Cancún + The Riviera Maya
Cancún + The Riviera Maya Travel Guide
Jaguars, ocelots, and tapirs, as well as hundreds of species of birds and fish, roam these 1.3 million acres of coastal jungle, home to nearly every Yucatán ecosystem and studded with unexcavated ruins.
Mexico is famous for its silver, and the most celebrated craftsmanship still comes from the town of Taxco, near Mexico City. One of Taxco's most famous design houses, Los Castillos, creates the majority of the products for sale at this shop, from earrings to anklets and everything in between.
This ever-popular thatched-roof beach bar is located on the less-frequented eastern half of the island. Take note: it's only open in daylight hours (there's no electricity on this side of Cozumel).
A mix of guided jungle and water activities are offered at this park in an up-close, jungle environment. Water activities are focused on snorkeling and diving in the cenotes—underground pools and waterways common in the area.
With its passionate guides and open-ocean enclosures, Dolphin Discovery is the best of several companies in Mexico offering swims with dolphins. Under a guide’s tutelage from afar, you’ll hang onto fins for a ride, practice hands-free waterskiing—and collect a kiss.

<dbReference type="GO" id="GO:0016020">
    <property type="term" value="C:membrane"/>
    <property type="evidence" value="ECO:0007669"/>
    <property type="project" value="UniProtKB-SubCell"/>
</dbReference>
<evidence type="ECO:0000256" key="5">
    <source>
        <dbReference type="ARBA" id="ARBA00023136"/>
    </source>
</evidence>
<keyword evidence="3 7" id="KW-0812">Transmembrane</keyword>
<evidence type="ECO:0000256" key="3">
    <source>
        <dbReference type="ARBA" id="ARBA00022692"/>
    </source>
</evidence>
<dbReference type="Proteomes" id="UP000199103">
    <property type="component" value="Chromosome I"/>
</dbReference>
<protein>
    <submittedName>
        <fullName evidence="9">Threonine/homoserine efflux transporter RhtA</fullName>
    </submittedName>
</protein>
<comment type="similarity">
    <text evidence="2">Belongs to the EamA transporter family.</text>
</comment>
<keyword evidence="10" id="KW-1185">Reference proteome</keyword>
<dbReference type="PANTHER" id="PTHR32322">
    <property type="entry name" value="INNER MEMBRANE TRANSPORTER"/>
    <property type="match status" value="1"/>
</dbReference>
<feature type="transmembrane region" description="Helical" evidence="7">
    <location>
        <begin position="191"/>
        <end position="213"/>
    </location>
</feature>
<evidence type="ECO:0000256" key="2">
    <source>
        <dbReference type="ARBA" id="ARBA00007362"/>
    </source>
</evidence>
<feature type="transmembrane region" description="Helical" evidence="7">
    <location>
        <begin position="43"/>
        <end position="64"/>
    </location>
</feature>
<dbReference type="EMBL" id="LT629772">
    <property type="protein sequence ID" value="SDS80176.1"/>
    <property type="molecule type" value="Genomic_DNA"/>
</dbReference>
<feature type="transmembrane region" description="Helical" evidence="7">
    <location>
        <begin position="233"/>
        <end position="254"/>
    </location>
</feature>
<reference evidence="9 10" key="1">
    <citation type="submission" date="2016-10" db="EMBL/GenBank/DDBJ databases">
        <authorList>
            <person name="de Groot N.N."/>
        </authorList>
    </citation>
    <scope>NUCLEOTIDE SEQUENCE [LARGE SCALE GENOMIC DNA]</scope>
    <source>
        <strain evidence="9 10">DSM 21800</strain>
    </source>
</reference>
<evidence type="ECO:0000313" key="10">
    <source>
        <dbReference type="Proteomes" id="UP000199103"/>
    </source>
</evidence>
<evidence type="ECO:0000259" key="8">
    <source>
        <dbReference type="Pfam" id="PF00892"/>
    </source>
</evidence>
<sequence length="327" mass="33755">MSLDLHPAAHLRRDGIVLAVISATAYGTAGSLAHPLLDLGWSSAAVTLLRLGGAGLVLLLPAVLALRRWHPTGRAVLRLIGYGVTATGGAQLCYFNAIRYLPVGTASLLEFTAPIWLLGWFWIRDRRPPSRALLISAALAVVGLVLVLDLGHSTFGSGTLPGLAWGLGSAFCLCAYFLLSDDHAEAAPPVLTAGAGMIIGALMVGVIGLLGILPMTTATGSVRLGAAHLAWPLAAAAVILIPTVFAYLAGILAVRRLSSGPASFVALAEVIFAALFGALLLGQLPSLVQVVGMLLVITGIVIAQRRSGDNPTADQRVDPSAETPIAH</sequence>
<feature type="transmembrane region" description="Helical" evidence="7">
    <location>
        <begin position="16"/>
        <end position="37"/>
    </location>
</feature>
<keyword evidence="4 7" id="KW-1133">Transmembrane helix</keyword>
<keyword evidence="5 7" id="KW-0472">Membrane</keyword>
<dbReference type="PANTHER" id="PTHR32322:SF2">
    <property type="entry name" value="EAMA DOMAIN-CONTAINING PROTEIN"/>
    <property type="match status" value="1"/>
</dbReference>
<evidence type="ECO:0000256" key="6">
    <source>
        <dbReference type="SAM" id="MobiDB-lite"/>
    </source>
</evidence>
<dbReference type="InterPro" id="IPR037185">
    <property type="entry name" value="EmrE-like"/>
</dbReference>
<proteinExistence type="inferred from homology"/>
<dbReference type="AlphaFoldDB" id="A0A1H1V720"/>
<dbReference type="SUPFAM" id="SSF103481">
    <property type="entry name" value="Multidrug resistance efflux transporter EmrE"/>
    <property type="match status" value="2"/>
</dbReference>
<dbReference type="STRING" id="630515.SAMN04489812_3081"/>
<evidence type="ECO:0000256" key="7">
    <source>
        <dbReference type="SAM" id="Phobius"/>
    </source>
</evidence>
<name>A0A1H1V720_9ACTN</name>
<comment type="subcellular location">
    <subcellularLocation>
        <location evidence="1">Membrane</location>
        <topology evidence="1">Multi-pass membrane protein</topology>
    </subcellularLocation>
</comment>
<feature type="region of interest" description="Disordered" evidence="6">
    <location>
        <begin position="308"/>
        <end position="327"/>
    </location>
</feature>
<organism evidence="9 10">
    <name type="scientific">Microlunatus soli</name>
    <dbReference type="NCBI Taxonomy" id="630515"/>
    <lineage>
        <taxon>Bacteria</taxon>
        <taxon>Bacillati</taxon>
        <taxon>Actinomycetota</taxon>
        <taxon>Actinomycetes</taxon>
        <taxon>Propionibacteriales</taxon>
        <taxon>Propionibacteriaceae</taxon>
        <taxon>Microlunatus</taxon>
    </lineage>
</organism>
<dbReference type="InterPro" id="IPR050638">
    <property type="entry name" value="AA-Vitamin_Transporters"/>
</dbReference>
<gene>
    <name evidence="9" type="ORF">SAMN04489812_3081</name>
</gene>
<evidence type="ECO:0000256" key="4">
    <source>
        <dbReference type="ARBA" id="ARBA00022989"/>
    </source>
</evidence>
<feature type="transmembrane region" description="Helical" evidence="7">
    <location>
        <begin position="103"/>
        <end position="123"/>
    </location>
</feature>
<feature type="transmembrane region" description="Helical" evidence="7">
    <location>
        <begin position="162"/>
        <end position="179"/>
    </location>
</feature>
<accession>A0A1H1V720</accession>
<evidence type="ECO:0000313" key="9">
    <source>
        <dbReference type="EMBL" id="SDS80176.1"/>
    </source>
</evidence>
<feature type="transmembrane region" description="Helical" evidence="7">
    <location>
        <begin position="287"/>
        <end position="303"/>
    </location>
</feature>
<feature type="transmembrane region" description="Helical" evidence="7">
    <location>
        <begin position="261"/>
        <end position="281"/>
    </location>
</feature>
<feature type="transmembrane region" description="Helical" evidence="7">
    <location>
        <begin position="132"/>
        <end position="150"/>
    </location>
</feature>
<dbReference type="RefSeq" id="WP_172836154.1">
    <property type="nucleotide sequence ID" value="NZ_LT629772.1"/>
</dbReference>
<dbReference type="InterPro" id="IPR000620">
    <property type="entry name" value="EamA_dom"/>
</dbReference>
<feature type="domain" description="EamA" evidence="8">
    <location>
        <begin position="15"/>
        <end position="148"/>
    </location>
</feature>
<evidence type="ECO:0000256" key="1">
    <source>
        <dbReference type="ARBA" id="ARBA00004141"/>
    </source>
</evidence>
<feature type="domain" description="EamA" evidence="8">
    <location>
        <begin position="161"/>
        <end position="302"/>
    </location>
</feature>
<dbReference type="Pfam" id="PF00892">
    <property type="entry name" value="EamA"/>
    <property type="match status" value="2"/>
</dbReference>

Get your fix of Mayan criollo chocolate—bitter and complex, with hints of fruit, smoke, and vanilla, a “food of the gods” that’s exponentially richer than the forastero cacao used in 90 percent of blends.
Located at the beachfront Azul Sensatori Hotel, this 14,000-square-foot spa provides a variety of treatments in a Zen-inspired environment, decorated with skylights, fountains, and handcrafted tile mosaics.
The bar and restaurant on the ninth floor of the new Hotel Wynston has panoramic views of the harbor, the town center, and the sea. In addition to the usual spirits, the bar stocks an extensive wine list to complement the restaurant's Mediterranean-Asian–fusion menu.
The 11th-century walled city's 15 pyramids are illuminated in shades of red, blue, and amber for 45-minute nighttime tours.
Divers shouldn’t miss an excursion to see the first phase of artist Jason de Caires Taylor’s underwater sculptures series, a collection of 400 sunken works off the Caribbean coast.
Try to nab a couch in front of the aquarium wall—a dramatic backdrop to lantern-lit cabanas and dining palapas rising from a lagoon on stilts.
Many cenotes—sinkholes in the subterranean rivers that riddle the Yucatán—are either limited to divers or overrun with crowds, but not this 15-by-130-foot pool, fringed with fan palms on a rocky bluff.